Styling Saturday: To Tie or Not to Tie


Vivienne Westwood says, “You have a more interesting life when you wear impressive clothes.” Now, Westwood is an old British fashion designer, apparently known for bringing punk clothing into the mainstream, so on the one hand, she would think this. On the other hand…I dunno if it’s true, but it sure feels true.

This also reminds me of the last time I wore a necktie, around 1986 or1987. It was the eighties, so I was not being ironic or gender-bendy in any way. I think I wore jeans and brown Oxford bucks, a light blue button-down Oxford shirt, my jeans jacket and a narrow light blue necktie with pink flowers. My hair was short, just as it is now. I was singing the final song at the top (bottom?) of my lungs, as I always do. Afterwards, the little old lady standing next to me patted me on the arm and said, “It’s so nice to hear young men singing in church!” That was the last time I wore a necktie.

I often get “sirred” at the grocery store. I don’t really care, but it always makes the person who says it get embarrassed in the following moment when they take a closer look at me and focus less on my fedora and more on my earrings, etc. I recently bought three modest neckties at (one black, one navy, and one powder pink), but I don’t think I will probably wear them, or at least not until I learn how to do my makeup better. I don’t think I could pull off true butch, and I don’t think I would want to. But when I look at something like Katherine Moennig or Julie Andrews just looking so darn cute in a tie, I wish I could carry it off.


I Am My Voice


People often talk about the voice of a writer, and to some extent I think that can be problematic. Saying that a writer has one voice to use for all projects and genres is misleading. Look at Meryl Streep. Does she have a single voice? No. Instead she modulates her voice for every role she takes, making her one of the most flexible actors in film. On the other hand, one’s speaking voice is, in effect, oneself. People who know you will recognize your voice the moment you say “Hello” on the phone

For the musically inclined, this is even more true. If you hear one of Barbra Streisand’s long-held notes, even if you didn’t hear the way she pronounces whole words, you would know that it was her. This is one of the reasons I named this blog after the film and musical Victor/Victoria. In the film, when Julie Andrews was forty-seven, she had a five-octave voice, which is not a common phenomenon even among professional singers. In the musical, when Andrews was sixty, she had four octaves, also very impressive for a singer at that age.

The plot is simple: “A penniless soprano, named Victoria, colludes with a struggling gay impresario to disguise herself as a man named Victor, who entertains as a female impersonator known as ‘Victoria’ – and as a result becomes the toast of Paris. Complications arise when a Chicago mobster sees the act and finds himself attracted to the star” (“Victor/Victoria.”) So you can see why Andrews’ incredible voice is central to the plotline.

I did not give much thought to the movie when I saw it, as I was still in high school “singing low” and not really giving much thought to what that meant for me. In church at my confirmation, a classmate turned to me and said, “Sing like a girl!” as if that was a matter of choice. Later, in college, when the Christian Fellowship group split to sing men/women for different stanzas or harmony, I always sang with the men because I could do that cleanly and both loud/soft, whereas I did not have a whole lot of control over the small higher part of my voice. If people thought it odd, they didn’t say anything. Years later in church choir, I sang tenor. People looked at me a little bit sideways, and our choir director often found himself saying, “Women, do such and such. Men—er—Low voices, do the other thing.”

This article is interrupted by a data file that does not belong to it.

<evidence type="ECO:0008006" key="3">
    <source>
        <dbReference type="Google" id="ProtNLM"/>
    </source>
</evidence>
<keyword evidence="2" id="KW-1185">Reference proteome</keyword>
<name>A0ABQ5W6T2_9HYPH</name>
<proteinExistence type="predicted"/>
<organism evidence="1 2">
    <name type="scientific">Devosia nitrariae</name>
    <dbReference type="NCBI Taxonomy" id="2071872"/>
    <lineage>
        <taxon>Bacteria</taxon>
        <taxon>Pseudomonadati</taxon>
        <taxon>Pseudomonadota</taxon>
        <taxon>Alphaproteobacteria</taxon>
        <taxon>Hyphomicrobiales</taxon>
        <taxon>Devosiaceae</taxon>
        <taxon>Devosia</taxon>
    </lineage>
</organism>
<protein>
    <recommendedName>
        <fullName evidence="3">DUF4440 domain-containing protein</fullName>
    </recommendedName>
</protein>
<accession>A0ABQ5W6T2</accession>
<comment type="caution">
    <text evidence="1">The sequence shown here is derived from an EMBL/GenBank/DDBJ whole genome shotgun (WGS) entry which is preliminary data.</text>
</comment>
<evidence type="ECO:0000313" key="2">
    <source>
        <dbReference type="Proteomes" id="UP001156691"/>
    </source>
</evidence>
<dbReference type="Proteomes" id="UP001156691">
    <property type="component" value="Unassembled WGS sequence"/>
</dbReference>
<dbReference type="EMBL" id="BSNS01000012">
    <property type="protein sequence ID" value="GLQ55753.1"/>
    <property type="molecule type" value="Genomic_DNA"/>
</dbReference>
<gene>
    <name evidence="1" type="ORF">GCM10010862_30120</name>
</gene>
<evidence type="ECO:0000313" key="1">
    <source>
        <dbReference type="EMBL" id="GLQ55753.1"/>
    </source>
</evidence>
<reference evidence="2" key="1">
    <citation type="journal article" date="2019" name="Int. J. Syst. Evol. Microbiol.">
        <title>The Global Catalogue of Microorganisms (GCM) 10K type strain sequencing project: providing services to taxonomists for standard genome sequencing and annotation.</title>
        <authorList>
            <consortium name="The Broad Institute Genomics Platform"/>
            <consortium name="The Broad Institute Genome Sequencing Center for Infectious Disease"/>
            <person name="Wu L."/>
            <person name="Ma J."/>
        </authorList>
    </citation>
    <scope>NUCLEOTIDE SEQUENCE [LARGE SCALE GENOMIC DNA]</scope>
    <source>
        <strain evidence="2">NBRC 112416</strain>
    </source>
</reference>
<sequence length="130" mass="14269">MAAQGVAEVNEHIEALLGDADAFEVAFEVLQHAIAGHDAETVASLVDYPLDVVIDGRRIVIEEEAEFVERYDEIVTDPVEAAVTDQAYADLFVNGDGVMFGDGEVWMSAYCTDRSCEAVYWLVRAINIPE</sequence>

At this point I was in my thirties and I wanted to improve my voice so I could sound a bit more like the other singers in the choir. Luckily, I met a teacher named Kamal Scott. When I told him that I was a tenor, he sounded thrilled and told me that women who can sing that low can usually also sing equally high, eventually. After four years with him, I proved him right. So I could sing pretty much anything as a tenor, and a lot of things as a second soprano, but when I tried to sing in the middle of my voice, the alto part, I often sounded like a twelve-year-old boy on a bad day.

I spent ten years between voice teachers, but when I found my new teacher, I actually found someone who could smoothen out the crack in between my head voice and chest voice and teach me how to sound like a single human being. Around this time, I was learning about queer theology and gender identity/performance, and at some point I found the DVD of the only filmed performance of the Broadway version of Victor/Victoria, which they made for broadcasting in Japan, so I had a chance to compare the film and musical versions.

I got so excited that I bought a small version of the Broadway poster and put it up on a wall in my bedroom. I remember thinking, primarily in regard to my own voice, that this would remind me that we get to choose who we are, by choosing how to use what we are given. I still love the low part of my voice best, because when I sing low, I can feel the vibrations all throughout my body. When I sing high I can only feel a bit in my head and face; it’s not nearly as much fun. But I still get to choose where I want to sing, as at Christmas when I went to church with my dad. Singing “Angels We Have Heard on High” to a loudly played organ, I chose tenor. Singing “Silent Night” to a piano, I chose soprano. In a way I am both those things. It’s the best of both worlds.


Victor/Victoria (musical).” Wikipedia. 27 Feb. 2016. Web. 7 Mar. 2016.